I've heard of single bonds, double bonds, triple bonds, and quadruple bonds between two atoms, but in each of those bonds the two atoms contribute the same number of electrons from each of their valence shells.
My question is, why can't the atoms contribute an uneven number of electrons? For example, why can't there be a situation where a carbon atom contributes two valence electrons while a nitrogen atom only contributes one?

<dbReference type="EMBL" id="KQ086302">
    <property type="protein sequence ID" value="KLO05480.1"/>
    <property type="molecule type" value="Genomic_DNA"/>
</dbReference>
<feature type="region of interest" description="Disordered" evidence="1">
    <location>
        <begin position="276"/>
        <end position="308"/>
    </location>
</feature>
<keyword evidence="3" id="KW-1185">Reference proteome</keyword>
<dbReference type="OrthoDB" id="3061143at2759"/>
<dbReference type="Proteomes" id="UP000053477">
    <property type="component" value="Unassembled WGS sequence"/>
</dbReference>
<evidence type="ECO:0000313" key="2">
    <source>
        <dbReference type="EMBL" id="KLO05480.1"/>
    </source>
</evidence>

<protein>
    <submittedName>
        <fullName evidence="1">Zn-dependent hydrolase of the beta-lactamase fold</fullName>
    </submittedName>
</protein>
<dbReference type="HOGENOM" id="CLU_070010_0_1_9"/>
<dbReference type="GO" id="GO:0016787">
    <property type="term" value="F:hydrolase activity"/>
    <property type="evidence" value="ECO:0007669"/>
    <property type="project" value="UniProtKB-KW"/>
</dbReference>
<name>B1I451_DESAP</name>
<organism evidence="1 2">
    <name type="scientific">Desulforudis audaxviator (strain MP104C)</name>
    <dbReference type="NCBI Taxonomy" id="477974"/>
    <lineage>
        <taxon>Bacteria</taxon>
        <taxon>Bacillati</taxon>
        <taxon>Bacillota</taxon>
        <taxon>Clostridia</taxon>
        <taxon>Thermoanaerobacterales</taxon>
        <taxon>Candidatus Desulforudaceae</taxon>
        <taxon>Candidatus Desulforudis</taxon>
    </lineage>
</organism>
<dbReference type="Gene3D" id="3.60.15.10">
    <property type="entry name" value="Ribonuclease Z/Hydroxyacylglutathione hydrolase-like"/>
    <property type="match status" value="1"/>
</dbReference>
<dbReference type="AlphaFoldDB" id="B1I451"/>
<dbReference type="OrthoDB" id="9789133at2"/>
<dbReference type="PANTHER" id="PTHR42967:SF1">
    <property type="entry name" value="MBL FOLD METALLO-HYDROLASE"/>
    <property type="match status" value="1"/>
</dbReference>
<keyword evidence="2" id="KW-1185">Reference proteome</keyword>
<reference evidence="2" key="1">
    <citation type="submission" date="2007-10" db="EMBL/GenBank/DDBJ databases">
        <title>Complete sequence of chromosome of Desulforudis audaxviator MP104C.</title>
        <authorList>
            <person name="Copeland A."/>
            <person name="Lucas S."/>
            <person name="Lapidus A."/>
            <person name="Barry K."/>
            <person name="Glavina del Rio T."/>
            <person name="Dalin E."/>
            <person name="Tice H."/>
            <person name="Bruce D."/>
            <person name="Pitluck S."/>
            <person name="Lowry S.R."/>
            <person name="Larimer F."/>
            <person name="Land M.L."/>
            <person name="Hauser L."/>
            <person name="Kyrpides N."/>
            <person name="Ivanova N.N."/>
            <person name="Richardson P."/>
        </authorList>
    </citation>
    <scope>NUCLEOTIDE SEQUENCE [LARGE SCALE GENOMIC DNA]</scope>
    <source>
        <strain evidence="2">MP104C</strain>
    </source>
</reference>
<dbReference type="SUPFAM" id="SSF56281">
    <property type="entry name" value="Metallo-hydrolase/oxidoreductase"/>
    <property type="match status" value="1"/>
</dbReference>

Surely the sigma bonds arising from the overlap of two valence orbitals allow one valence orbital to have two valence electrons while the other only has one. (I don't know about pi-bonds, and I don't know if it is possible for a carbon atom and a nitrogen atom to give two and one valence electrons, respectively, but maybe there is another pair of atoms that would allow this).